Tag Archives: invention

Become an Innovator by Embracing Your Gifts

doug-road(Image Credit: Doug Buckley of http://hyperactive.to)

You can’t be anyone you want to be.

To become your most powerful, you have to fully become WHO YOU ARE.

(Umar Haque posted a similar sentiment on the Harvard Business Review blog in 2011.)

“Don’t want to be the best in the world at what you do. Be the only one who does what you do.” — Jerry Garcia

This is not always easy. People are changing. Situations are changing. Environments are changing – constantly, and without fail. And since we have to deal with so many messages from the outside world about who and what it thinks we should be — and become — it should not be surprising during the times when it feels like a struggle. Plus, what if WHO YOU ARE challenges the mainstream notion of what’s right or good? This makes fully becoming WHO YOU ARE even more frightening. 

But the more I reflect on it, the more I think that embracing your unique gifts is the key to becoming an innovator. When you find or create a safe space in which can can take risks to uncover and unleash who you are, you creative potential blazes. But sometimes those safe spaces are hard to come by… so what are we going to do about it?

The Role of Creativity in Innovation

(Image Credit: Doug Buckley of http://hyperactive.to)

Innovation requires creativity, and has even been described as the act of channeling creativity to produce ideas or products “that people can and wish to use,” (Vandevert, 2003) because creativity is the cognitive process that enables innovation. This topic has been extensively studied in the art and psychology literature.

Bassett-Jones (1998), examining the interrelationship between diversity, creativity, innovation and competitive advantage, defines a creative product as one that a) has novelty, b) is appropriate in the situation it was created to address, c) is public in its effect, and d) derives a perceived benefit.

According to Sternberg (2006), who reviewed 25 years of psychology research on creativity, the creative process that yields innovations is characterized by three intellectual abilities:

  • “The synthetic ability to see problems in new ways and to escape the bounds of conventional thinking,
  • Analytic ability to recognize which of one’s ideas are worth pursuing and which are not, and
  • The practical-contextual ability to know how to persuade others of – or sell other people on – the value of one’s ideas.”

This suggests that for an idea to be innovative, it must meet three criteria: it must be novel, demonstrate utility, and demonstrate relevance. Relevance implies a specific context of use for the idea, a specific time horizon for realization, and also that the new idea must be operationalized and made useful. This final point distinguishes innovation from invention.


Bassett-Jones, N. (2005). The paradox of diversity management, creativity and innovation. Creativity and Innovation Management, 14(2), 160-175.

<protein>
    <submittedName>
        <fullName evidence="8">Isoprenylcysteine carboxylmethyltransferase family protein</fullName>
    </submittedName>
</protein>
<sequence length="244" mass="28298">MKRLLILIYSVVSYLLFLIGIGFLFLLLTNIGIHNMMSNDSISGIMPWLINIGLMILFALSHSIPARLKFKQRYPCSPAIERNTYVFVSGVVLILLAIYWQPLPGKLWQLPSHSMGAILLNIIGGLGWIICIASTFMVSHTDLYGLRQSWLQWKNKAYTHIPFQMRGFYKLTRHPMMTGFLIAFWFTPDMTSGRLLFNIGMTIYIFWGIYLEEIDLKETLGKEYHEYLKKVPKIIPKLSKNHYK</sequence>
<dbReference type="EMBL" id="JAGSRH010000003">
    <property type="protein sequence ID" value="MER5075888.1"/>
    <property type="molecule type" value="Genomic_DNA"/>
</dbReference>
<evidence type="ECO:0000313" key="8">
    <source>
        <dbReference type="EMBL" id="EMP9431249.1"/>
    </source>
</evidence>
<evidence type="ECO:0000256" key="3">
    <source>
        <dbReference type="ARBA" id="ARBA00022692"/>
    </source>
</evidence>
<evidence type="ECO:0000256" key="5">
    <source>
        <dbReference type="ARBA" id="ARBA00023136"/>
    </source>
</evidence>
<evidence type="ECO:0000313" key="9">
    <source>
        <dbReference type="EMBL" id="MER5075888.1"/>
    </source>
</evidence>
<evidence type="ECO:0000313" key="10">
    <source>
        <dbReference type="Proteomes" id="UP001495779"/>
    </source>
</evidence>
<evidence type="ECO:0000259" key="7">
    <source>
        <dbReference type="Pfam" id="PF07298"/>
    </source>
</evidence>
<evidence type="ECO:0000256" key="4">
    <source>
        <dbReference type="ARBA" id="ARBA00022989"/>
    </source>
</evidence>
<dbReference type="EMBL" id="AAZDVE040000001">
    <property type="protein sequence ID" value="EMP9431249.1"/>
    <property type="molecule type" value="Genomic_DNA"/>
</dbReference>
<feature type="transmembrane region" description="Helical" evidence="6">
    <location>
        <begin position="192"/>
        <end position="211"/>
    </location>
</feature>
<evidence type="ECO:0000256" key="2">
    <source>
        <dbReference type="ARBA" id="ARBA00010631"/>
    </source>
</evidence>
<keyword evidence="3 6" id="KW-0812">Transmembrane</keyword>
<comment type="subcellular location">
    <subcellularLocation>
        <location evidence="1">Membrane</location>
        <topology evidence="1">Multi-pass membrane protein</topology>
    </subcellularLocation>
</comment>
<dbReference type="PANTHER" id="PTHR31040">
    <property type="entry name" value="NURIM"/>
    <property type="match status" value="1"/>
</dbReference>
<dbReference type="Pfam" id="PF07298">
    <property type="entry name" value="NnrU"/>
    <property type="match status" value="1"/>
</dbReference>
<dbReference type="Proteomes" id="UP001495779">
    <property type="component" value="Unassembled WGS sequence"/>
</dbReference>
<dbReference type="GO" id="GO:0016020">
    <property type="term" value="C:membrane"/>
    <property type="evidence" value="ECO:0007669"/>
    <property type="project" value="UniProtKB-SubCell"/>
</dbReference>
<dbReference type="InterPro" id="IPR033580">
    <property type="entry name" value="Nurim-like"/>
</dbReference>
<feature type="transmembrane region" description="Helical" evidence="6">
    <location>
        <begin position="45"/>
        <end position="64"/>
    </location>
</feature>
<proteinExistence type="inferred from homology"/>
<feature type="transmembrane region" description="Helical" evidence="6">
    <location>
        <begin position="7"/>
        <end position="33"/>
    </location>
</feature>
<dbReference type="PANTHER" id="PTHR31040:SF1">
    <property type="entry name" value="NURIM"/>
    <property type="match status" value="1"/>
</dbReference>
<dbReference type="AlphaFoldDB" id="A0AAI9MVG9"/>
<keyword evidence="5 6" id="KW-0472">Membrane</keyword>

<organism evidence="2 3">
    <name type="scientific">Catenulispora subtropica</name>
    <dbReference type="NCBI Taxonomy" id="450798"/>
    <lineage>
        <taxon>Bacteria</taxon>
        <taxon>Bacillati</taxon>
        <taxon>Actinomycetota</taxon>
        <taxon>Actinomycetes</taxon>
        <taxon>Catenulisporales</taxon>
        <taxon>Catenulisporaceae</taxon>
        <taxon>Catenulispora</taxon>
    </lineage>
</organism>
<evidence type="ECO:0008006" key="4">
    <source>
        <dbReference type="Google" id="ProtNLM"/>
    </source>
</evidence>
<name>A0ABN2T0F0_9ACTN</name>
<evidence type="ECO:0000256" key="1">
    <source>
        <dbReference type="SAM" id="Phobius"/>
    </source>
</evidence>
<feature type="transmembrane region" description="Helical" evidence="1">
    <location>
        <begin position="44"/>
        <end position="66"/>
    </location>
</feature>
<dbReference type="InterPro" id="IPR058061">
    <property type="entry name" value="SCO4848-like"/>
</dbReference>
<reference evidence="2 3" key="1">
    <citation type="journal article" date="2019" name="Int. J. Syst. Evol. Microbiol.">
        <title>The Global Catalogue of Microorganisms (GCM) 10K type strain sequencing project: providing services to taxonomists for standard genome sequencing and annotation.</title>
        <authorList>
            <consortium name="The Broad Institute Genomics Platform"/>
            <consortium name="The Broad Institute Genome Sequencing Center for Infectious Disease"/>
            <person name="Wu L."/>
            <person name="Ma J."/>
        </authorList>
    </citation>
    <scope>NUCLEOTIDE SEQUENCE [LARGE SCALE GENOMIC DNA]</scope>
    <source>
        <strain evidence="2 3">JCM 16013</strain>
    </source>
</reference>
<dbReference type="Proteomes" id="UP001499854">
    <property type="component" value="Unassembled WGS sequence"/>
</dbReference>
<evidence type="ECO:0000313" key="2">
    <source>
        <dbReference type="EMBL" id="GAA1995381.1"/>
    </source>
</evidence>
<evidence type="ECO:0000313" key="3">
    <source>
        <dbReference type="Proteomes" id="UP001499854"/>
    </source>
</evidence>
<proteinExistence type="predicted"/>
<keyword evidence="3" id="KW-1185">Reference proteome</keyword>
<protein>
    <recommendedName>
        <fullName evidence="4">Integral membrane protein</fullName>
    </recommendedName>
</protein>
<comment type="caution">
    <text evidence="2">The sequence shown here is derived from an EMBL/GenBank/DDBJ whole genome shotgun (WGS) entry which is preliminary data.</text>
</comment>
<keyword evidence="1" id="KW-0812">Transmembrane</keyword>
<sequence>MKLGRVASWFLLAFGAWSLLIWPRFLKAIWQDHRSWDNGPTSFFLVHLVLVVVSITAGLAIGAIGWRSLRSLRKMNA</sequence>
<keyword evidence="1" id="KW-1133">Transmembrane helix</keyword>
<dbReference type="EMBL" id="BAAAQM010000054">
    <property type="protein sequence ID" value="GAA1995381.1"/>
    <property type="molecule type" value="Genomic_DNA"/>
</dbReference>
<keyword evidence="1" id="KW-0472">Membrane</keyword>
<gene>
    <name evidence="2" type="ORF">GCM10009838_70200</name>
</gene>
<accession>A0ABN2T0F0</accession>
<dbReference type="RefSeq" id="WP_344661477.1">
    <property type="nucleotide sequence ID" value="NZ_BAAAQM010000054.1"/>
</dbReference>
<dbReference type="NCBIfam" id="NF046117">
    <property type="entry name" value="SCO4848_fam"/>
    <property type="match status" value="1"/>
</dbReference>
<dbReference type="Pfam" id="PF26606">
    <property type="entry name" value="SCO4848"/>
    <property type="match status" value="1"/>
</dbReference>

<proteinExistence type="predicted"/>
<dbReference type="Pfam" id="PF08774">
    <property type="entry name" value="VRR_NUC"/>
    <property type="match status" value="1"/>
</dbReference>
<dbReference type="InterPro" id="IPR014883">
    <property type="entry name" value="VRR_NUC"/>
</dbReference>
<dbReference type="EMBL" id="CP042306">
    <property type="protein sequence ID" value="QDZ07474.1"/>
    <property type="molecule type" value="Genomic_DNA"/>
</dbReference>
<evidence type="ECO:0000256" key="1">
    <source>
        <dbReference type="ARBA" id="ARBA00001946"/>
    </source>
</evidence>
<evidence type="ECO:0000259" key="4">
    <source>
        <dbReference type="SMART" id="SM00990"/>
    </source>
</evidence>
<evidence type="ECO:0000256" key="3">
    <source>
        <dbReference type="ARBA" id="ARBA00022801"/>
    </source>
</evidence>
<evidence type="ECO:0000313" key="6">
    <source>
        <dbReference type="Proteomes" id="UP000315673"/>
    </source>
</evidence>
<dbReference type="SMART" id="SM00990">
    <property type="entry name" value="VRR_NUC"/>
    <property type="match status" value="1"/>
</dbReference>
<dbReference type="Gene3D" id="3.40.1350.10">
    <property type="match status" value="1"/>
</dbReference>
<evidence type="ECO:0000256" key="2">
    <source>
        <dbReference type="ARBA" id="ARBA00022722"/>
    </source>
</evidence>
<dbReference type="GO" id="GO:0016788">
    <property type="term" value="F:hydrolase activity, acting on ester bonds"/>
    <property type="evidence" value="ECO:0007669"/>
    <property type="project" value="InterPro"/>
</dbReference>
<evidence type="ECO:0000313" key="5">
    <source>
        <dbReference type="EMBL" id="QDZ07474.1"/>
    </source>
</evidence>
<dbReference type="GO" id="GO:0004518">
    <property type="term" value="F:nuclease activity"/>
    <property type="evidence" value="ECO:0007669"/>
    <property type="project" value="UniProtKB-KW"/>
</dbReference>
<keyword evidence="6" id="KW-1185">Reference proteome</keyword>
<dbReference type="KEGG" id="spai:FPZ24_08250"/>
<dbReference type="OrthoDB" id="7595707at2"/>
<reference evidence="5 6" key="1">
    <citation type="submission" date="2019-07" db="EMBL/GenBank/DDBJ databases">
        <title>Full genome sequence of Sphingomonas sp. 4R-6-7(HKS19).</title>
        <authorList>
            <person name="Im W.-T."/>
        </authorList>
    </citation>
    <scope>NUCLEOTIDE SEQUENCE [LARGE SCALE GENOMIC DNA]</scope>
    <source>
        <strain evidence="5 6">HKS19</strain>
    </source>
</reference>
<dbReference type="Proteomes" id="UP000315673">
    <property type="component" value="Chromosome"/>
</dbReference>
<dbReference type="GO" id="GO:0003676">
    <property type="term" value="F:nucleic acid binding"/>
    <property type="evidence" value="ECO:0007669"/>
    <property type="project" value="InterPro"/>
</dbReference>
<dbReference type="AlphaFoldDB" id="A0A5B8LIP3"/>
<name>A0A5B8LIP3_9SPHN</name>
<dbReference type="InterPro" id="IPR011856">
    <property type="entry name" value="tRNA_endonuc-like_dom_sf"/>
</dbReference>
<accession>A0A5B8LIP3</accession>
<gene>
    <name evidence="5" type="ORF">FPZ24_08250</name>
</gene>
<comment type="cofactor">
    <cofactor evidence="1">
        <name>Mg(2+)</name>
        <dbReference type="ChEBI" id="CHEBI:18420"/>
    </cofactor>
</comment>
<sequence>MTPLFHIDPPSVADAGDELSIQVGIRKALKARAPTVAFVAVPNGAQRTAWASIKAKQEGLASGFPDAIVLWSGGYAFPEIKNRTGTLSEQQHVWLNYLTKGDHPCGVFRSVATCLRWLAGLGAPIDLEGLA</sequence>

Vandervert, L.R. (2003). Research on innovation at the beginning of the 21st century: what do we know about it? In L.V. Shavivina (Ed.), The International Handbook on Innovation. Oxford: Elsevier, pp. 1103-1112.
Sternberg, R., Pretz, J.E., & Kaufman, J.C. (2003). Types of innovations. In L.V. Shavivina (Ed.), The International Handbook on Innovation. Oxford: Elsevier, pp. 158-169.

What is Innovation?

invention -> Innovation -> Technology Transfer -> Diffusion of Innovations

Innovation is the practice of making new concepts and ideas relevant and useful to individuals and communities of people.

This contrasts with the process of invention, through which new ideas are generated while the linkages between these new ideas and existing ideas are simultaneously uncovered. Innovation defines the context of use, while invention does not. The products of innovation are fundamentally ideas, characterized by novelty, utility and relevance. However, the distinctive feature of innovation is that these ideas, once connected with a particular context of use, at once capture the potential to add value to systems, people, processes and even other ideas.

Although new mechanisms for value creation can be unlocked through the innovation process, value is created when new products, services and processes are designed, through the integration of knowledge and the understanding of the capabilities of the organization that is poised to deliver that value.

As a result, innovation is critically dependent not only on the people doing the innovating, but also on the social networks of people connected to those innovators, whose influences inform and impact the process of discovery. (Radziwill & DuPlain, 2008)

What’s the bottom line? Innovation does not exist without people who have needs, and who are somehow connected to one another!


Radziwill, N. M., and R.F. DuPlain, 2008: A Model for Business Innovation in the Web 2.0 World. Chapter in Web 2.0 Business Models, IGI Global Publishing. Available from Amazon.